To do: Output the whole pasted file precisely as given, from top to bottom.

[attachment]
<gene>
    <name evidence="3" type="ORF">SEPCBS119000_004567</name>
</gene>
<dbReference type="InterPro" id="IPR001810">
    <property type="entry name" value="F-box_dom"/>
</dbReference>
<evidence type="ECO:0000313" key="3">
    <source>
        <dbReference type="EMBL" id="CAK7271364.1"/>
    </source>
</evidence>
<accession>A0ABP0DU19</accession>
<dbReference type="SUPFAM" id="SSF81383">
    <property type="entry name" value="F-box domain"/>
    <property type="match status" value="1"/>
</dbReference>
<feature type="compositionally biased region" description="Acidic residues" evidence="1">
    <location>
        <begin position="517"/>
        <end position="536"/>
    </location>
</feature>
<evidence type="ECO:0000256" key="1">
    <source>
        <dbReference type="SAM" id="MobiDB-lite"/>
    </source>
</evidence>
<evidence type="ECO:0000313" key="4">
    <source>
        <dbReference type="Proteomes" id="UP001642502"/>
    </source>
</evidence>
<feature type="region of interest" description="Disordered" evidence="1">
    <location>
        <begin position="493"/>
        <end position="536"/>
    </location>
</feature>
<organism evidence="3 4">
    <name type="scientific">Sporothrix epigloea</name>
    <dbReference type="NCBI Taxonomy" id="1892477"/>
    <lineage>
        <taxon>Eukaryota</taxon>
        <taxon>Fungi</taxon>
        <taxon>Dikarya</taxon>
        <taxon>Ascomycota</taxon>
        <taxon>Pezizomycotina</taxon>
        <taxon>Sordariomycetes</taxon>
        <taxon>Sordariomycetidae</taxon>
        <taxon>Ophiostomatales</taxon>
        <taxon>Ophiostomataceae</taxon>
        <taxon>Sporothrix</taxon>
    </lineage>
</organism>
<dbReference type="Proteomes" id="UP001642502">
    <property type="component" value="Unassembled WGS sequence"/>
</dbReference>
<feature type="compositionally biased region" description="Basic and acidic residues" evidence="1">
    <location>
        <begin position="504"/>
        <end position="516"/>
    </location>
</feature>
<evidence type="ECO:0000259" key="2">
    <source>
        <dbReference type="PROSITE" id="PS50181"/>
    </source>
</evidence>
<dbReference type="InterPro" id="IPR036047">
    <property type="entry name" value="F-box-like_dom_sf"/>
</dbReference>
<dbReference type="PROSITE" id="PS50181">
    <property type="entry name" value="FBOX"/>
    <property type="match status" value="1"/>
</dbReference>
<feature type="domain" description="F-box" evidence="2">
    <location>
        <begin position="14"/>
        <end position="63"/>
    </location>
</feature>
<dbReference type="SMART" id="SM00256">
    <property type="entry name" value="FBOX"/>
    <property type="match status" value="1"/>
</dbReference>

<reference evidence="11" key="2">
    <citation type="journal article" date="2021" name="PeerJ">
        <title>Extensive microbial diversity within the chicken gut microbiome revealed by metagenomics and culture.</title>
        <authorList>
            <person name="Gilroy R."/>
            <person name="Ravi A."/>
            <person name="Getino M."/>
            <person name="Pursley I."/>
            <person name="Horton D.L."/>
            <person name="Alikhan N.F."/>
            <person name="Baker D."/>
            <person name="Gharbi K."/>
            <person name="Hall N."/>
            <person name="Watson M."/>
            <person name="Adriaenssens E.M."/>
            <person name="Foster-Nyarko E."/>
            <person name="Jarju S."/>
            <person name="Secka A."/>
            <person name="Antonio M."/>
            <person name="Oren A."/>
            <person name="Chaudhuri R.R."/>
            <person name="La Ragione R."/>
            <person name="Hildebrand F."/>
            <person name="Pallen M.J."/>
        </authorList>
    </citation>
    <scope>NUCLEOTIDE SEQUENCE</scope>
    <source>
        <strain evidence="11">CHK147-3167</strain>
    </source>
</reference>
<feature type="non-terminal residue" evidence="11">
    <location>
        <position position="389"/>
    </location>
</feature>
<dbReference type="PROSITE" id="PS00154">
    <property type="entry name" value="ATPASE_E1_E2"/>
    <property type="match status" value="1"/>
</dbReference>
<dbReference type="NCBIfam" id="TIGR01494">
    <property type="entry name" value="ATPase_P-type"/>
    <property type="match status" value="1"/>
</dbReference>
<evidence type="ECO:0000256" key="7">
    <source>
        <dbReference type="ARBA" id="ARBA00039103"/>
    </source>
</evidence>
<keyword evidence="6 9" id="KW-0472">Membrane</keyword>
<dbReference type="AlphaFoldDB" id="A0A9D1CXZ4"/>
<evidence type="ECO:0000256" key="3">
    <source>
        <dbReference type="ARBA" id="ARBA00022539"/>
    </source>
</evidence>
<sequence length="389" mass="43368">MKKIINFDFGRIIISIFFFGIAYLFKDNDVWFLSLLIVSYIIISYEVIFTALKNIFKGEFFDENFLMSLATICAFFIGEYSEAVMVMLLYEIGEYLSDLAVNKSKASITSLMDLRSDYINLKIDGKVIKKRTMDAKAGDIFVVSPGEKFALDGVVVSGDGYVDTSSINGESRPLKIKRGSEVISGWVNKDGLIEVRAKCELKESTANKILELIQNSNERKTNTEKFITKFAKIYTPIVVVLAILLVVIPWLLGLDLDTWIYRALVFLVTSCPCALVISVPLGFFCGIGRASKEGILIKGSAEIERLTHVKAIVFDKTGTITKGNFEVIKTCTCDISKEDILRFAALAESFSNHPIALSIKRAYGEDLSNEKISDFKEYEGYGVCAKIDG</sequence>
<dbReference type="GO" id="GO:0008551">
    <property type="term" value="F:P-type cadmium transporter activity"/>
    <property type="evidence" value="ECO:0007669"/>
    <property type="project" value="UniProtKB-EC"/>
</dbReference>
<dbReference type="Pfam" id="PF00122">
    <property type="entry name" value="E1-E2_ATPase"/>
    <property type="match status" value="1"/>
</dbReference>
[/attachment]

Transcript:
<gene>
    <name evidence="3" type="ORF">SEPCBS119000_004567</name>
</gene>
<dbReference type="InterPro" id="IPR001810">
    <property type="entry name" value="F-box_dom"/>
</dbReference>
<evidence type="ECO:0000313" key="3">
    <source>
        <dbReference type="EMBL" id="CAK7271364.1"/>
    </source>
</evidence>
<accession>A0ABP0DU19</accession>
<dbReference type="SUPFAM" id="SSF81383">
    <property type="entry name" value="F-box domain"/>
    <property type="match status" value="1"/>
</dbReference>
<feature type="compositionally biased region" description="Acidic residues" evidence="1">
    <location>
        <begin position="517"/>
        <end position="536"/>
    </location>
</feature>
<evidence type="ECO:0000256" key="1">
    <source>
        <dbReference type="SAM" id="MobiDB-lite"/>
    </source>
</evidence>
<evidence type="ECO:0000313" key="4">
    <source>
        <dbReference type="Proteomes" id="UP001642502"/>
    </source>
</evidence>
<feature type="region of interest" description="Disordered" evidence="1">
    <location>
        <begin position="493"/>
        <end position="536"/>
    </location>
</feature>
<organism evidence="3 4">
    <name type="scientific">Sporothrix epigloea</name>
    <dbReference type="NCBI Taxonomy" id="1892477"/>
    <lineage>
        <taxon>Eukaryota</taxon>
        <taxon>Fungi</taxon>
        <taxon>Dikarya</taxon>
        <taxon>Ascomycota</taxon>
        <taxon>Pezizomycotina</taxon>
        <taxon>Sordariomycetes</taxon>
        <taxon>Sordariomycetidae</taxon>
        <taxon>Ophiostomatales</taxon>
        <taxon>Ophiostomataceae</taxon>
        <taxon>Sporothrix</taxon>
    </lineage>
</organism>
<dbReference type="Proteomes" id="UP001642502">
    <property type="component" value="Unassembled WGS sequence"/>
</dbReference>
<feature type="compositionally biased region" description="Basic and acidic residues" evidence="1">
    <location>
        <begin position="504"/>
        <end position="516"/>
    </location>
</feature>
<evidence type="ECO:0000259" key="2">
    <source>
        <dbReference type="PROSITE" id="PS50181"/>
    </source>
</evidence>
<dbReference type="InterPro" id="IPR036047">
    <property type="entry name" value="F-box-like_dom_sf"/>
</dbReference>
<dbReference type="PROSITE" id="PS50181">
    <property type="entry name" value="FBOX"/>
    <property type="match status" value="1"/>
</dbReference>
<feature type="domain" description="F-box" evidence="2">
    <location>
        <begin position="14"/>
        <end position="63"/>
    </location>
</feature>
<dbReference type="SMART" id="SM00256">
    <property type="entry name" value="FBOX"/>
    <property type="match status" value="1"/>
</dbReference>

<reference evidence="11" key="2">
    <citation type="journal article" date="2021" name="PeerJ">
        <title>Extensive microbial diversity within the chicken gut microbiome revealed by metagenomics and culture.</title>
        <authorList>
            <person name="Gilroy R."/>
            <person name="Ravi A."/>
            <person name="Getino M."/>
            <person name="Pursley I."/>
            <person name="Horton D.L."/>
            <person name="Alikhan N.F."/>
            <person name="Baker D."/>
            <person name="Gharbi K."/>
            <person name="Hall N."/>
            <person name="Watson M."/>
            <person name="Adriaenssens E.M."/>
            <person name="Foster-Nyarko E."/>
            <person name="Jarju S."/>
            <person name="Secka A."/>
            <person name="Antonio M."/>
            <person name="Oren A."/>
            <person name="Chaudhuri R.R."/>
            <person name="La Ragione R."/>
            <person name="Hildebrand F."/>
            <person name="Pallen M.J."/>
        </authorList>
    </citation>
    <scope>NUCLEOTIDE SEQUENCE</scope>
    <source>
        <strain evidence="11">CHK147-3167</strain>
    </source>
</reference>
<feature type="non-terminal residue" evidence="11">
    <location>
        <position position="389"/>
    </location>
</feature>
<dbReference type="PROSITE" id="PS00154">
    <property type="entry name" value="ATPASE_E1_E2"/>
    <property type="match status" value="1"/>
</dbReference>
<dbReference type="NCBIfam" id="TIGR01494">
    <property type="entry name" value="ATPase_P-type"/>
    <property type="match status" value="1"/>
</dbReference>
<evidence type="ECO:0000256" key="7">
    <source>
        <dbReference type="ARBA" id="ARBA00039103"/>
    </source>
</evidence>
<keyword evidence="6 9" id="KW-0472">Membrane</keyword>
<dbReference type="AlphaFoldDB" id="A0A9D1CXZ4"/>
<evidence type="ECO:0000256" key="3">
    <source>
        <dbReference type="ARBA" id="ARBA00022539"/>
    </source>
</evidence>
<sequence length="389" mass="43368">MKKIINFDFGRIIISIFFFGIAYLFKDNDVWFLSLLIVSYIIISYEVIFTALKNIFKGEFFDENFLMSLATICAFFIGEYSEAVMVMLLYEIGEYLSDLAVNKSKASITSLMDLRSDYINLKIDGKVIKKRTMDAKAGDIFVVSPGEKFALDGVVVSGDGYVDTSSINGESRPLKIKRGSEVISGWVNKDGLIEVRAKCELKESTANKILELIQNSNERKTNTEKFITKFAKIYTPIVVVLAILLVVIPWLLGLDLDTWIYRALVFLVTSCPCALVISVPLGFFCGIGRASKEGILIKGSAEIERLTHVKAIVFDKTGTITKGNFEVIKTCTCDISKEDILRFAALAESFSNHPIALSIKRAYGEDLSNEKISDFKEYEGYGVCAKIDG</sequence>
<dbReference type="GO" id="GO:0008551">
    <property type="term" value="F:P-type cadmium transporter activity"/>
    <property type="evidence" value="ECO:0007669"/>
    <property type="project" value="UniProtKB-EC"/>
</dbReference>
<dbReference type="Pfam" id="PF00122">
    <property type="entry name" value="E1-E2_ATPase"/>
    <property type="match status" value="1"/>
</dbReference>